Ever since meetings went virtual at the beginning of the pandemic, they have become part of our new professional routine. More than 200 million people a day met on Zoom during March 2020. But the first impression that a person makes in these digital sessions is not the same as that of a face-to-face encounter; according to a study recently published by the magazine PLOS ONE. The background, the facial expression and the gender affect the perception of trustworthiness and competence of a person.
“First impressions are significantly influenced by contextual visual factors, […] therefore video background could differentially impact first impression evaluations compared to in-person meetings,” the study reveals. If the virtual appearance in a Zoom or Teams meeting is considered “more important than clothing,” the background of a video call has become the new business suit. In job interviews, 97% of job applicants are seen as more competent for dressing formally and thus conveying ability, maturity, and success.
In the study, carried out by researchers at Durham University (United Kingdom), 167 participants assessed the perception of trustworthiness and competence of their colleagues, taking some variables into account. During the fictitious video calls, they were able to watch the male and female faces with happy and neutral expressions, overlaid onto six virtual backgrounds: some houseplants, a bookshelf, a living room, a blurred living room, a blank wall and a “novelty” background (an image downloaded from the internet, for example).
Those who had a bookshelf behind them scored more trustworthiness and competence points. This is due to the positive relationship between literacy with intelligence, and reading with academic performance, according to the study’s authors. To explain this result, health psychologist José Antonio Tamayo refers to the halo effect, “the tendency to associate, in our opinions about people, places, objects or situations, certain positive traits with other positive ones, without there being an empirical foundation to prove such a relationship. In the case of the setting, even if it’s virtual, it influences the formation of first impressions, and it may be that books are associated with culture and intelligence.”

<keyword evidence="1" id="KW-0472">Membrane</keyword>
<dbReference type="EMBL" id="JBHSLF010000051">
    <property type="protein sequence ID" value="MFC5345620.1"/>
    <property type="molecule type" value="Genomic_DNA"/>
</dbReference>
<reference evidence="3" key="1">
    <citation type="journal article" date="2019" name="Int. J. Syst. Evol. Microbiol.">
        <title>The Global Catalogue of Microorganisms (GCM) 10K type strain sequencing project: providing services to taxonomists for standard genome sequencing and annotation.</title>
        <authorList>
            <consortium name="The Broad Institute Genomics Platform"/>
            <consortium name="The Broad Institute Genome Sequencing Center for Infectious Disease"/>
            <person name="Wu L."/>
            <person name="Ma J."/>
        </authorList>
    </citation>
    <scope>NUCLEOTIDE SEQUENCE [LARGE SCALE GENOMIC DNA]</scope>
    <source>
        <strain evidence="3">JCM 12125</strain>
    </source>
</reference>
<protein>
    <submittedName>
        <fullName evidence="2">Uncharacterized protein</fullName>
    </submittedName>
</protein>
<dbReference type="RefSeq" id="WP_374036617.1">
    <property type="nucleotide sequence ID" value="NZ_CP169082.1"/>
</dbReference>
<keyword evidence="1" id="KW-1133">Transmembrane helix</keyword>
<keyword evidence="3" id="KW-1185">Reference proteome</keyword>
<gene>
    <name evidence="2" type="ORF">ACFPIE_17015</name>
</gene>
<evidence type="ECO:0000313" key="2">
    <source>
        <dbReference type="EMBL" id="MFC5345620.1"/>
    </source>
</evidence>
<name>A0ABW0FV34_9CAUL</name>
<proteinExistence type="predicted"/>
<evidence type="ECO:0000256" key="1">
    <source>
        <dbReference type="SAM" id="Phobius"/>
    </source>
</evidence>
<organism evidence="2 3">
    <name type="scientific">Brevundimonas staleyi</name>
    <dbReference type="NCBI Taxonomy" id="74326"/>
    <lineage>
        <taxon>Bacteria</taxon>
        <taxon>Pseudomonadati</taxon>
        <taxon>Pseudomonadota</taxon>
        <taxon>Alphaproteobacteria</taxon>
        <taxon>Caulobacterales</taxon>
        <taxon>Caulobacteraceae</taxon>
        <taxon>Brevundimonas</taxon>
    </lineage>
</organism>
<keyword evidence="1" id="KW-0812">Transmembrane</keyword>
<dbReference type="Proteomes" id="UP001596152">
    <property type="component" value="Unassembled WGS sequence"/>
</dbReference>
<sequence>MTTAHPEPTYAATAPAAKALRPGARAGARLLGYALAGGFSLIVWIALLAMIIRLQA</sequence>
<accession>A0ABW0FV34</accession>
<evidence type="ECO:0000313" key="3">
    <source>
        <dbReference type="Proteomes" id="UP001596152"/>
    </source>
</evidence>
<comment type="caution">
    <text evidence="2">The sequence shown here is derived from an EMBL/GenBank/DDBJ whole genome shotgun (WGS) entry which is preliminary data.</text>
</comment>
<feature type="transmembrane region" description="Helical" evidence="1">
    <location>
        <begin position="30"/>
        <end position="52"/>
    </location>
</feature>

Real backgrounds also arouse some curiosity on social media. Twitter user Room Rater (more than 387,000 followers) rates the backgrounds of the experts that appear on television via video call, sarcastically criticizing the objects that appear on-screen. One example of this is his review of a video call made by Leah Litman, a law professor from the University of Michigan, on MSNBC: “Good law professor setup. Travel posters are art. Teddy bear. Minor tote bag violation. 9/10.”
Individuals with plants in the background were considered trustworthy because of the human connection to the natural environment. Pepe Cosín, dean of the College of Interior Designers of the Valencian Community (CDICV), explains that a space with plants is indeed more reliable, because “plants connect us with nature and instill serenity and confidence.”
According to the study, seeing other people’s houses in a work context is deemed “unprofessional,” which is why participants gave the living room background a lower rating. Virtual meetings attended from a bedroom are also considered less professional than a home office environment. Tamayo compares it to the effect that going to work in loungewear would have. Blurred, novelty or blank backgrounds were also not successful, as they were considered “untrustworthy.”
Female faces: trustworthy
Facial expressions, as non-verbal language, are important in video calls because they transmit valuable information about the feelings and intentions of others, the study reveals. A happy person is more likely to make a good impression and be more trustworthy. Smiling signals confidence and self-esteem, which translates as high agency and competence.
Women’s faces, regardless of the background that frames them, are perceived as more trustworthy and more competent. Furthermore, the confidence that emanates from a woman counteracts the negative results that a domestic or blurry background may have. However, the same is not true for men: the perceptions of trustworthiness and competence are not affected by their setting.
In conclusion, to make a better impression, the study recommends placing a bookshelf or some plants in the background during video conferences, avoiding artificial or domestic backgrounds (even if they are blurry) and having a smiling disposition during video calls. In 2024, when the Covid-19 restrictions are but a distant memory, 75% of business meetings are predicted to occur via videoconference; to succeed — visually, at least — some greenery and a shelf full of books might be just what you need.
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